From escapism at the disco to resistance and aggression, even to pondering the importance of the postal service while working from home, designers in Paris have presented divergent creative responses to the global health crisis as spring-summer shows continued on Friday.
Like Milan before it, Paris is undertaking an unusual fashion season for spring-summer 2021 because of the coronavirus pandemic.
For its nine-day duration, the calendar is flitting between 16 in-person, ready-to-wear runway collections, with masked guests, celebrities and editors in seated rows, about 20 in-person presentations, and several dozen completely digital shows streamed online with promotional videos.
Some of the show’s highlights:
Issey Miyake’s post
While staring at the sea of boxes due to be shipped to Paris, the head designer of the Japanese house famed for its techno-fabrics came up with the starting point of its latest collection.
There, Satoshi Kondo had an epiphany. His design idea was to make a whole display so compact it could fit into one box – by tying, rolling, folding, stacking, and layering garments.
“I was inspired by the idea of delivering garments in compact forms to people all around the world and by doing so sharing the wonder and joy of unpacking them,” Kondo told The Associated Press news agency in an email.
Another inspiration for Kondo’s new design idea was the work-from-home conditions brought on by the coronavirus pandemic. He argues that many people are now working from home and more people rely on mail and deliveries.
“As my team and I found ourselves working from home, I started to explore the idea of how a garment can be packed or unpacked,” Kondo added.
The collection was titled “unpack the compact”.
Lightweight black, white coffee and iceberg vests were made up by molding fabrics into a soft shell so that there were no seams. A loose cadmium orange dress was the strongest piece in a series of garments made of interlocking pieces of fabric that are held together by zippers. On one biker jacket in that series, the wearer can play around with the zippers to create a different form.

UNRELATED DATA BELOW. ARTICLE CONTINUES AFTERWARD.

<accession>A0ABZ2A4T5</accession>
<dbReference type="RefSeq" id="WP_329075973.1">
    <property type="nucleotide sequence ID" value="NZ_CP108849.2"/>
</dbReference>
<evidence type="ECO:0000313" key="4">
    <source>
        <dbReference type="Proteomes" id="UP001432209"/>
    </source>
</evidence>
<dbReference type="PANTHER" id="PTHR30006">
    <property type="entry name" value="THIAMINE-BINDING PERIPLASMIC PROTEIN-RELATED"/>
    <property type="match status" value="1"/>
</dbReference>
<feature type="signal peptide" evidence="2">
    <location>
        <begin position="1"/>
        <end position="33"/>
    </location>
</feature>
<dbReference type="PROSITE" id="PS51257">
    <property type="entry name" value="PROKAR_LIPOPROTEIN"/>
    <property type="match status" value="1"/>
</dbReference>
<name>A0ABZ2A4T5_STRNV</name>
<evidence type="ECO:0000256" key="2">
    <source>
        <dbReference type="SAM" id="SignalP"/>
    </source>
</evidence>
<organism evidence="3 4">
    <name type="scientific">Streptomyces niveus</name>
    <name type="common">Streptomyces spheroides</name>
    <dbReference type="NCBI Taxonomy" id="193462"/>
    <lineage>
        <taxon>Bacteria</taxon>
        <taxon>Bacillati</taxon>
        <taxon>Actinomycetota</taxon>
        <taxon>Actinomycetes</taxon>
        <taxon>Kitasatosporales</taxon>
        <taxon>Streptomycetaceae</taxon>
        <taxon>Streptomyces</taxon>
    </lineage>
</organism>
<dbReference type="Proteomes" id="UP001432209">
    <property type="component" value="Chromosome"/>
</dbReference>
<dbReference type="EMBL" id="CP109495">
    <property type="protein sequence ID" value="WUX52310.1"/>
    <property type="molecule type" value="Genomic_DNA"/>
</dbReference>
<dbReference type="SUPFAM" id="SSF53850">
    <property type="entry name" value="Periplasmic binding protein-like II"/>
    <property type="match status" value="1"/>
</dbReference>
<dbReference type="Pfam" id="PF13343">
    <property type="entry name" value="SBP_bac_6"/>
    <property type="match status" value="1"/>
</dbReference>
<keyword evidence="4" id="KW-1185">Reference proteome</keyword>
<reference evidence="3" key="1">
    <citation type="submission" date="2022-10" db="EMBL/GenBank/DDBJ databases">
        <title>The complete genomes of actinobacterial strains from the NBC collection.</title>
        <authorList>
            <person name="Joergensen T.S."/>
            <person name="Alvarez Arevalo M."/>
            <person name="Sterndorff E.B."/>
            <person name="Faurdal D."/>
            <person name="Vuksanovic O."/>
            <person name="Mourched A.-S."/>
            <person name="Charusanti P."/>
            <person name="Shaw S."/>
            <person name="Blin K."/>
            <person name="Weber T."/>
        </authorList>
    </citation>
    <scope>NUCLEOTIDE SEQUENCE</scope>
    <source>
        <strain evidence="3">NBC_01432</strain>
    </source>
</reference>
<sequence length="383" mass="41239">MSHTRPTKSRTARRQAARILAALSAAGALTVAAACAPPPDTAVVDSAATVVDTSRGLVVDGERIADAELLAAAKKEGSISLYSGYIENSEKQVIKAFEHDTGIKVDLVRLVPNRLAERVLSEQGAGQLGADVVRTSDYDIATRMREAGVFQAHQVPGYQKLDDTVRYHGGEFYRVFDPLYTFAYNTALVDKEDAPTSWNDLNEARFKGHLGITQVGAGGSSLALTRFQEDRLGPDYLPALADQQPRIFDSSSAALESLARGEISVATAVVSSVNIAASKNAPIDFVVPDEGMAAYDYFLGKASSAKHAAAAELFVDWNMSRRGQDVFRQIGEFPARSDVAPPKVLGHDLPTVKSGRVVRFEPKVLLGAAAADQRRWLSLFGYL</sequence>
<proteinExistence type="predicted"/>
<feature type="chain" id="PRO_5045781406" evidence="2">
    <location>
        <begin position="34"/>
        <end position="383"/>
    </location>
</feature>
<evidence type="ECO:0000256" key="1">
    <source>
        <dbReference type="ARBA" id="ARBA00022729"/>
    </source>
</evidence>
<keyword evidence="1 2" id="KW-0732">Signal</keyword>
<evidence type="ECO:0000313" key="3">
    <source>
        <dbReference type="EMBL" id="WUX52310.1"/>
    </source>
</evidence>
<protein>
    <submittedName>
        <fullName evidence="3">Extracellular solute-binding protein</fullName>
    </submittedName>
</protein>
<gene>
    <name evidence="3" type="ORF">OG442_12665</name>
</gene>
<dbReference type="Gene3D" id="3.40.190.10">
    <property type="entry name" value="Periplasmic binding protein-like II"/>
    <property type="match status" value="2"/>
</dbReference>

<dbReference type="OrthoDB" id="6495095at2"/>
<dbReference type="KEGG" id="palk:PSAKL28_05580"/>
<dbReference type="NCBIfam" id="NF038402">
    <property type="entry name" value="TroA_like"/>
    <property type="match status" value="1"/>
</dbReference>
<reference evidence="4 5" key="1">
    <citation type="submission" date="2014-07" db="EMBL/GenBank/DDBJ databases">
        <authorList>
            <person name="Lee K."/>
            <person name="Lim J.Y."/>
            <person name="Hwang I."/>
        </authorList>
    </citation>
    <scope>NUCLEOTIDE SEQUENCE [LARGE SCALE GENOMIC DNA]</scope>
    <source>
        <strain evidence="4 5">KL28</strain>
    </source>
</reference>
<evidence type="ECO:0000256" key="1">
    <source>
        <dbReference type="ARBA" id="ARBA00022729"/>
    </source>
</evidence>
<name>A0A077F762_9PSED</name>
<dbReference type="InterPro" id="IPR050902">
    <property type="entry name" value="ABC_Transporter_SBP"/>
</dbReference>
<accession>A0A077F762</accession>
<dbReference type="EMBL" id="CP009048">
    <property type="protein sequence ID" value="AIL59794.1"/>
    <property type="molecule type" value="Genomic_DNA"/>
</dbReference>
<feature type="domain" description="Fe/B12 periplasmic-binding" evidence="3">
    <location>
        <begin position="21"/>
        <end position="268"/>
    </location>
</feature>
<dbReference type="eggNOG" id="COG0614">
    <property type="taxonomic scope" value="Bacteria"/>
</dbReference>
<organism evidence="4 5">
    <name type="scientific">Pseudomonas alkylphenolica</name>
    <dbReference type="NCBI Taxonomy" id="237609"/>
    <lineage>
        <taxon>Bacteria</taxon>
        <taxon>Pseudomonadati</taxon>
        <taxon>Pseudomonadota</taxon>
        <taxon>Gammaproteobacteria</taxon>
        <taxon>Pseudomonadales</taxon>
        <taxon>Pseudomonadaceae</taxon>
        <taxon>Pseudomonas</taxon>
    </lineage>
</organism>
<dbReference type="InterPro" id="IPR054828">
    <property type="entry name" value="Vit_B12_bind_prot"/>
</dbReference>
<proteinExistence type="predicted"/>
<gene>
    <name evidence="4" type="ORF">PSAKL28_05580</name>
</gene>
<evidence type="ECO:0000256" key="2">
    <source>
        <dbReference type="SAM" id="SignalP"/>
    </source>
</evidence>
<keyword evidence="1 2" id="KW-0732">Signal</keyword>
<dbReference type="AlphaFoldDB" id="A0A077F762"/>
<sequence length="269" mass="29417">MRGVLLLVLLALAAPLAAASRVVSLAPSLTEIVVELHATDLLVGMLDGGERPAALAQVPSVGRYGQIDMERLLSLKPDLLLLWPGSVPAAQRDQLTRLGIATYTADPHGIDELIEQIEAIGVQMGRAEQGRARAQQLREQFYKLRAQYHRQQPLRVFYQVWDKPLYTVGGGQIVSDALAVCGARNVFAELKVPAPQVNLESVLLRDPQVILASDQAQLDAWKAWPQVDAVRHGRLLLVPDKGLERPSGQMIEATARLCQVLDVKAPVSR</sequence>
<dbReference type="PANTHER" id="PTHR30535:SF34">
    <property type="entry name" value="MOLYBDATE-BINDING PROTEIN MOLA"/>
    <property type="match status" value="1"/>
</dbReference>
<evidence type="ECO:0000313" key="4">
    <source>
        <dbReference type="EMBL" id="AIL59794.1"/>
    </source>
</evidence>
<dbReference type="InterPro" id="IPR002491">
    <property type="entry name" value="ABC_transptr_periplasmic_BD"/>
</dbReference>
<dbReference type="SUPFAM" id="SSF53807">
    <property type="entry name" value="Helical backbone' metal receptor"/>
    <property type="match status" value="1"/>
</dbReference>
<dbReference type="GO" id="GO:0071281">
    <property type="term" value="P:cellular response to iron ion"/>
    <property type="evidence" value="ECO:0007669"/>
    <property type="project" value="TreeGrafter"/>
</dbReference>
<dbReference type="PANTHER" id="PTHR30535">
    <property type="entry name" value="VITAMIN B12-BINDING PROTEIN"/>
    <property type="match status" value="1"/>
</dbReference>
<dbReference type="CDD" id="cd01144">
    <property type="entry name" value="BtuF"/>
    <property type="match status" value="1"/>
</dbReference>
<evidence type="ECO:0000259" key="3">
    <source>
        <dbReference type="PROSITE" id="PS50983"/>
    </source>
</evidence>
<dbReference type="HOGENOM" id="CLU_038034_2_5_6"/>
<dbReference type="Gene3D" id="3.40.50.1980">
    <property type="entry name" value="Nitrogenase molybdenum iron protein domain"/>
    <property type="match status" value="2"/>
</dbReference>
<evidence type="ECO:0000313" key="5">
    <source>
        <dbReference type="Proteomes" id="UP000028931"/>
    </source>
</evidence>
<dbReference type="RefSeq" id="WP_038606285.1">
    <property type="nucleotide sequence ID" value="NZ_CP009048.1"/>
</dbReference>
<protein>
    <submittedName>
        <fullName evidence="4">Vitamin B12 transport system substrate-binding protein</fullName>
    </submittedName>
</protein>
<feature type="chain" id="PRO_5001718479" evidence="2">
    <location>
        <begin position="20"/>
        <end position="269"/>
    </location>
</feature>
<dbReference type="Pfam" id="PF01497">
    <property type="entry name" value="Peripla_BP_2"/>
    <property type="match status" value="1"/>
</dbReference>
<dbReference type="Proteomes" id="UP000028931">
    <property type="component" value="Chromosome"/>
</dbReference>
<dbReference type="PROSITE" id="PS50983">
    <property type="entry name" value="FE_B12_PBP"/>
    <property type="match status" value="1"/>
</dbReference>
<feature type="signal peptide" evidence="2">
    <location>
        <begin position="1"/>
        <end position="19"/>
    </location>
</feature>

“The garments I have created for this collection allow our perspectives to change, creating a multidimensional experience when realizing that the compact abstractions can be worn,” Kondo said.
Paris fashion museum reopens
After delays because of the COVID-19 crisis, Paris fashion museum the Palais Galliera has finally reopened – following about two years of construction and renovation work – to coincide with Paris Fashion Week.
The opening exhibition appropriately is a retrospective dedicated to the pioneering Parisian designer Gabrielle “Coco” Chanel who died in 1971. The exhibit moves from the start of her career, featuring key garments such as an iconic 1916 striped jersey, all the way to the LBD of the 1920s and the pre-World War II period.
The designer’s life came at a consequential moment in Europe, as war nearly shuttered her fashion house. Perfume and accessories were for a period the only surviving lines sold at 31 rue Cambon in Paris. Chanel thus made her name as much in perfume as couture, and the enduring No. 5 fragrance – created in 1921 and immortalised by Marilyn Monroe – is given an entire room. The exhibit runs until March 14.
Fashion “rebels” Debbie Harry of Blondie and singer Kim Wilde were cited as inspirations for French designer Isabel Marant’s spring/summer collection on Thursday night, which sparkled with 1980s shimmer and bright statement colour.
The fun, girly looks – such mini-shorts revealing inches of legs, a one-shouldered skintight purple glitter dress and a pair of shimmering high-waisted lame culottes in brilliant lavender – did not seem to reference the resistance and aggression seen by other designers responding to the uncertain times.
At this house, Marant said her response was “a burning desire to go out, dance and escape”. The large leather cowboy style boots channelled the decade of excess – but this collection imitated that era’s styles, more than innovating its own.